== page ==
Rich But Financially Inept
|May 12, 2009||Posted by Roshawn Watson under Uncategorized|
By: Roshawn Watson
Great Athletes With Greater Financial Problems
There are plenty of examples of athletes who allowed their finances to go into disarray. Two very prominent ones are Mike Tyson and Evander Holyfield.
During the course of his meteoric rise to the Heavyweight Champion of the World, Mike Tyson earned hundreds of millions. His earnings were about $400 million, yet he still managed to squander so much money that he ended up bankrupt. Sure he had jewelry, mansions, cars, limousines, parties, expensive clothing, motorcycles and Siberian tigers, but he also had tens of millions in debt and bills that he couldn’t pay. Ultimately, he ended up filing bankruptcy in 2003, stating simply, “I am unable to pay my bills.”
Another sad example is Evander Holyfield. At 46, he is still fighting, which is impressive. Honestly, I am a fan of his. Not only is he a champion, but he is pretty generous. A few years ago, he personally donated several thousands to my church. However, he presently has some real financial trouble. His $10 million, 54,000 square foot Atlanta home is reportedly in foreclosure, and he is being sued for half a million for landscaping.
Of course not all athletes follow this path. Some do retire and remain very wealthy. Herschel Walker, for example, was able to translate the discipline he exercised on the field to build a successful food service enterprise. A mega-success story is Magic Johnson, whose business empire is worth over $700 million. In fact, Johnson’s brand of social entrepreneurship has changed some communities from destitute to thriving. Clearly, there’s something that separates those who can make the transition from sports to business (or even normalcy) and those who suffer huge financial setbacks once they retire.
Why do athletes go broke?
- Poor spending habits. One reason some athletes go broke is poor spending habits. You can only out-earn stupidity for so long. If you have poor spending habits, even a 7 to 9 figure income won’t sustain you because you will literally spend whatever you take in. Your wealth will be easily spent on cars, jewelry, partying, and your entourage. All too often, people go broke trying to look more prosperous than they really are.
- Moochers. There are several “friends” and family members who take advantage of these high-income earning athletes. Unfortunately, one of the biggest mistakes is the mistake of trust. Many of those who are a part of these athletes’ lives expect to be taken care of. The sad truth is people really do treat you differently when they perceive that you have money. I recall one friend saying how shopping attendants and store owners bend over backwards to supply his every whim because they know he may drop $30-40K in just one visit.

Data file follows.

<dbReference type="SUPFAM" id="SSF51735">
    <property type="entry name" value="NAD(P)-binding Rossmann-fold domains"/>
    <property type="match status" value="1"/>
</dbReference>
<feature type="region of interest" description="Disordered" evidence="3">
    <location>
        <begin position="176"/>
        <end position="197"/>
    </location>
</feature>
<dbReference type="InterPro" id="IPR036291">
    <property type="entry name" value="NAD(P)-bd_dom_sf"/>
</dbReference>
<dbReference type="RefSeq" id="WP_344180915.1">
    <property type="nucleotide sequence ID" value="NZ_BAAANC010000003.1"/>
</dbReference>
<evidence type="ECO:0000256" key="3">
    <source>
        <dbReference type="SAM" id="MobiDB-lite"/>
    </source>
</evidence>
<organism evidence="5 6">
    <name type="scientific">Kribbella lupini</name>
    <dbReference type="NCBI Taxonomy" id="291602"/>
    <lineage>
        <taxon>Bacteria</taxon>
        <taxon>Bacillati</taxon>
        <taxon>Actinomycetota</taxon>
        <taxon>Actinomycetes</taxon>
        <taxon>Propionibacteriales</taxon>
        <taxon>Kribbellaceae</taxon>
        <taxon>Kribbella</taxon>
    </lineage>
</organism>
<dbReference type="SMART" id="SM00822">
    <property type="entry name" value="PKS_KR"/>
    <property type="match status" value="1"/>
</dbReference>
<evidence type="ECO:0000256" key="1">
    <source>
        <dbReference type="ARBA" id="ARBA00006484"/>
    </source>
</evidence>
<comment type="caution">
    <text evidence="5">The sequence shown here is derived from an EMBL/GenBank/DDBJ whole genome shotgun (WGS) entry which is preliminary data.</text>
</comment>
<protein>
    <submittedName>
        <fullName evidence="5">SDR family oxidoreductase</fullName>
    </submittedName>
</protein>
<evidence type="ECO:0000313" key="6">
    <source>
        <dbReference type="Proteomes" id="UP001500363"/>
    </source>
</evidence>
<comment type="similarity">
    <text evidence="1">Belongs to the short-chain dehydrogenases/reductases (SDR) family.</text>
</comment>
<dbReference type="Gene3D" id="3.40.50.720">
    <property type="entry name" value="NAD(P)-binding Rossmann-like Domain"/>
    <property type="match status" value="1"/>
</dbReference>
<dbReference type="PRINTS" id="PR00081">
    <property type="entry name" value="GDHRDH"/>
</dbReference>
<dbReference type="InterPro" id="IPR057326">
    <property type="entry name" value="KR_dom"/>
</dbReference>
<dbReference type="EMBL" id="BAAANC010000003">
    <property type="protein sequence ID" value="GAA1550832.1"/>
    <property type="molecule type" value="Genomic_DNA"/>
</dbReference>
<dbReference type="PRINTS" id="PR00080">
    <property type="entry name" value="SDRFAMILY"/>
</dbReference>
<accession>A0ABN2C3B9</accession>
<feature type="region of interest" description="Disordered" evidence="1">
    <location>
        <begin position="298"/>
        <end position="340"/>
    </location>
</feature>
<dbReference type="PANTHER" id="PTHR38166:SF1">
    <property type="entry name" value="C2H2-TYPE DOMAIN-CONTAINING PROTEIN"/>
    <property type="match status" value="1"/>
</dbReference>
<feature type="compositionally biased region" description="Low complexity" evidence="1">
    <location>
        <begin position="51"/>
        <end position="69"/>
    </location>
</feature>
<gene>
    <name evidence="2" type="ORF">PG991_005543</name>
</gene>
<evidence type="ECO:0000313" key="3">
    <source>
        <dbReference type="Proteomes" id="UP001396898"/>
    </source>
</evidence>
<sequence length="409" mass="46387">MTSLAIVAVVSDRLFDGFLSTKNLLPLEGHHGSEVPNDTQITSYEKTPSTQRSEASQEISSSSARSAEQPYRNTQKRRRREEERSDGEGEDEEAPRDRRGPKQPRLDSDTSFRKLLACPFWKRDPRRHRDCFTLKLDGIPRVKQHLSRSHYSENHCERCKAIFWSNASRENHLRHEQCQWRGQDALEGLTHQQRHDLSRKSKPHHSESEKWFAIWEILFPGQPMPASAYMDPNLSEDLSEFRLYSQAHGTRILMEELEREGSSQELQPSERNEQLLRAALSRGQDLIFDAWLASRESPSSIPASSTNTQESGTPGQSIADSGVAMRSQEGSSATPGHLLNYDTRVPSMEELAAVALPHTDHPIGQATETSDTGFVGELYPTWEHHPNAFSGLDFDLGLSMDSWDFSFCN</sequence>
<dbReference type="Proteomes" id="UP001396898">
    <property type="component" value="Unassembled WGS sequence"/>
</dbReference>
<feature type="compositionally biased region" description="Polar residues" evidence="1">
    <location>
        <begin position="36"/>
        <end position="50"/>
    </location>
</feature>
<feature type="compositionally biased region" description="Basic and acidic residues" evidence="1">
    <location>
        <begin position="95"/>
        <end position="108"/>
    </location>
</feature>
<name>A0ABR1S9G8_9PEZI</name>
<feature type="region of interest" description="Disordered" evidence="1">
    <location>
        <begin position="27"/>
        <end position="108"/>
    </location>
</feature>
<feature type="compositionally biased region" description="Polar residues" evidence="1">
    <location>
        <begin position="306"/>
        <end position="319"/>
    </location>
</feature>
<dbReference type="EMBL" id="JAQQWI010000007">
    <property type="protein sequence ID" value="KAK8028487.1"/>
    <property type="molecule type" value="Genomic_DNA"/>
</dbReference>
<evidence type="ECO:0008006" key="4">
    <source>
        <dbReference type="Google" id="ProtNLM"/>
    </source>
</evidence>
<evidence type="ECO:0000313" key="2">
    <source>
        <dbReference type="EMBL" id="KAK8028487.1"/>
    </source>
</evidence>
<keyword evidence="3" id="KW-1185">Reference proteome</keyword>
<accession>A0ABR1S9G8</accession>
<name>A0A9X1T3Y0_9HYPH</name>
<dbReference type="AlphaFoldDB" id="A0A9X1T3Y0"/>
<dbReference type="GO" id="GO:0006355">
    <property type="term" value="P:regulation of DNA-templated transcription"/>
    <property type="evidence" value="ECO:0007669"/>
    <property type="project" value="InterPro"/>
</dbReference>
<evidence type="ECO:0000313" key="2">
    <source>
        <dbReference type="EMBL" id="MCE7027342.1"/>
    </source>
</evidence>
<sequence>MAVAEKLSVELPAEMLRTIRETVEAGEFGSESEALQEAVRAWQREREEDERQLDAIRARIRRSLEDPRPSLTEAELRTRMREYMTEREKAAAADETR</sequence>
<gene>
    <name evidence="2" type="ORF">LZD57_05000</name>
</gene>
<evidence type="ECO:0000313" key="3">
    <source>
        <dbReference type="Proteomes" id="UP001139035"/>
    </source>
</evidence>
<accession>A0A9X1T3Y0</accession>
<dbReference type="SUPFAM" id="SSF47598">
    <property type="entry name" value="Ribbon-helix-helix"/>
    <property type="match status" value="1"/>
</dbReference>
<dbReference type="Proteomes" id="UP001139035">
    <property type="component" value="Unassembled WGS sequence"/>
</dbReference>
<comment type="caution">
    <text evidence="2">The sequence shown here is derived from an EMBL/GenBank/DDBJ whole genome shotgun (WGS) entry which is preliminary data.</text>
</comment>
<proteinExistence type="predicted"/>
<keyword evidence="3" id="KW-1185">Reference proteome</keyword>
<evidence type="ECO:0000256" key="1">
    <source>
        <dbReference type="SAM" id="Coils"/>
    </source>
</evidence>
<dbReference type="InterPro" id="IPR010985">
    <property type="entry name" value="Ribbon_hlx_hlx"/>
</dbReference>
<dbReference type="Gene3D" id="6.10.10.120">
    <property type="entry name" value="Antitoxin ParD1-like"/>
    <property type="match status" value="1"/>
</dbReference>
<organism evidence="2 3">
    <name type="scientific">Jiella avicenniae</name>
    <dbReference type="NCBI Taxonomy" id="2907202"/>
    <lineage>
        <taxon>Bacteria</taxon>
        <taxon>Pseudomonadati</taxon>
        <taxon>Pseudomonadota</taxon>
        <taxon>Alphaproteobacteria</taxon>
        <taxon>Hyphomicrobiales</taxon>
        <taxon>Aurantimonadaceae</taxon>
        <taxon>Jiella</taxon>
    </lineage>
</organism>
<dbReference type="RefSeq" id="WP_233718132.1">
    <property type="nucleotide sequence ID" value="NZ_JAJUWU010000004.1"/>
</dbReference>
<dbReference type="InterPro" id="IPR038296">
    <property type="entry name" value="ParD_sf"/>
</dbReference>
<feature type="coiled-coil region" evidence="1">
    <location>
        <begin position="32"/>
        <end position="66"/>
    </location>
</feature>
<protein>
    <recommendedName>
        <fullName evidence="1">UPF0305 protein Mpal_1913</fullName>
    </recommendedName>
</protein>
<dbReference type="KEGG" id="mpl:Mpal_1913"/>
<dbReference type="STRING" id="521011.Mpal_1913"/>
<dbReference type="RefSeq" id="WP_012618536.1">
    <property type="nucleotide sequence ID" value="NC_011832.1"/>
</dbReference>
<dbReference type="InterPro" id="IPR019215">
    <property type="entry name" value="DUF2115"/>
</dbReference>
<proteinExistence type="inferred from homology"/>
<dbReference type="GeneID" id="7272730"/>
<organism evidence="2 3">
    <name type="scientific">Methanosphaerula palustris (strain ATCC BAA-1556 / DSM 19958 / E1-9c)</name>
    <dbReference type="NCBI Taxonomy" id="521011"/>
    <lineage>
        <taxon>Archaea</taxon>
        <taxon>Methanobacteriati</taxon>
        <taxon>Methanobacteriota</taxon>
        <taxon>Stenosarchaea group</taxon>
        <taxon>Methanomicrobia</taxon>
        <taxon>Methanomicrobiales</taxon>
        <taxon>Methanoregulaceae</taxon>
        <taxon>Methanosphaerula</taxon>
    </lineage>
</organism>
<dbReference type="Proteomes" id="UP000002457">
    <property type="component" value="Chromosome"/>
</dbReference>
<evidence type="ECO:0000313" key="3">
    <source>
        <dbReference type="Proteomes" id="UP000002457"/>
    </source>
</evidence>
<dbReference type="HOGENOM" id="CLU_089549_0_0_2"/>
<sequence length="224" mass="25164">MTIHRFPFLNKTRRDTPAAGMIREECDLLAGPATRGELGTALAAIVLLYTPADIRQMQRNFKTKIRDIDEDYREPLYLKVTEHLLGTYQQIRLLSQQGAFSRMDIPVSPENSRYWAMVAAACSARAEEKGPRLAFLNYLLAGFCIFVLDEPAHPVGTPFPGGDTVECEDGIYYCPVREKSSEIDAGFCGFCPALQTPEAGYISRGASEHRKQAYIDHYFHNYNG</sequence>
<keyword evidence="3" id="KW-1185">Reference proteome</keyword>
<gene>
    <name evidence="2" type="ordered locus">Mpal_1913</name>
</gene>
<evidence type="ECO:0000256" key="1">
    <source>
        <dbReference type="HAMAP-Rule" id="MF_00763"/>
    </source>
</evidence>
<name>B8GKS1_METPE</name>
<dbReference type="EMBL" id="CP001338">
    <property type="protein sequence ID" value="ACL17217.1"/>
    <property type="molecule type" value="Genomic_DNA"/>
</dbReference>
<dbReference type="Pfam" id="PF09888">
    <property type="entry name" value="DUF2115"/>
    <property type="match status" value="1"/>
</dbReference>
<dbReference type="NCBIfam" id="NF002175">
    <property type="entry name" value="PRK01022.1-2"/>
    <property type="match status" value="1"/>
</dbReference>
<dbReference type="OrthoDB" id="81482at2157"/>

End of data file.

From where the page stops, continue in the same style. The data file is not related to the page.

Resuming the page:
- Bad Advice. Everyone likely has a broke relative who tries to give them financial advice. However, what do you do when advisers with all the appropriate financial credentials are telling you that you can become even more wealthy by following them or will be financially lost without them. Many athletes are deceived into thinking that these advisers have their best interests at heart, yet some of these advisers are terrible. Marie Osmond recently credited bad financial advice as the cause of her family losing $100 million. Oprah Winfrey has been quoted saying one of the best financial lessons she learned was to sign every check. Remember, they call these guys “brokers” for a reason… they make you broker.
- Lacking Adaptation. The biggest problem I perceive is the lack of ability to adapt one’s lifestyle when one is not earning those huge paycheck. Although some lavish spending may be deemed as wasteful by some, if you are making 8 figure, you can afford lavish. However, once you retire and are making substantially less, you have to adjust your expenses accordingly. This is where many miss it: not realizing that the ride is over.
- Keeping Up With The Joneses. Additionally, professional sport figures often associate with other very high income individuals. It is easy to get drawn into overspending because everyone around you is. I is also difficult to admit you are a financial fake because you are borrowing to have a lifestyle that you cannot afford.
We should care about athletes going broke because financial difficulty after rapid prosperity is definitely not isolated to professional athletes. Consider countless celebrities, lotto winners, and even people in your own life who might have come into a little money at one point. The truth is money merely magnifies what’s already there, so if we’re poor financial managers with our present income, then it will be hard to make smart money decisions once we have a lot more. He that is faithful in little will be ruler over much.
Now, it is true that most athletes and entertainers have added stresses (i.e. fame and public disclosure of salaries) not experienced by most of us. However, that does not negate the fact that we can still fall victim to the same traps that keep many of them broke after retirement.
At some point in our lives, we all may come into a lump sum or two, and hopefully, we will be able avoid making some of the same mistakes that causes athletes to squander their fortunes.
Copyright 2012, Roshawn Watson, Pharm.D., Ph.D. All Rights Reserved.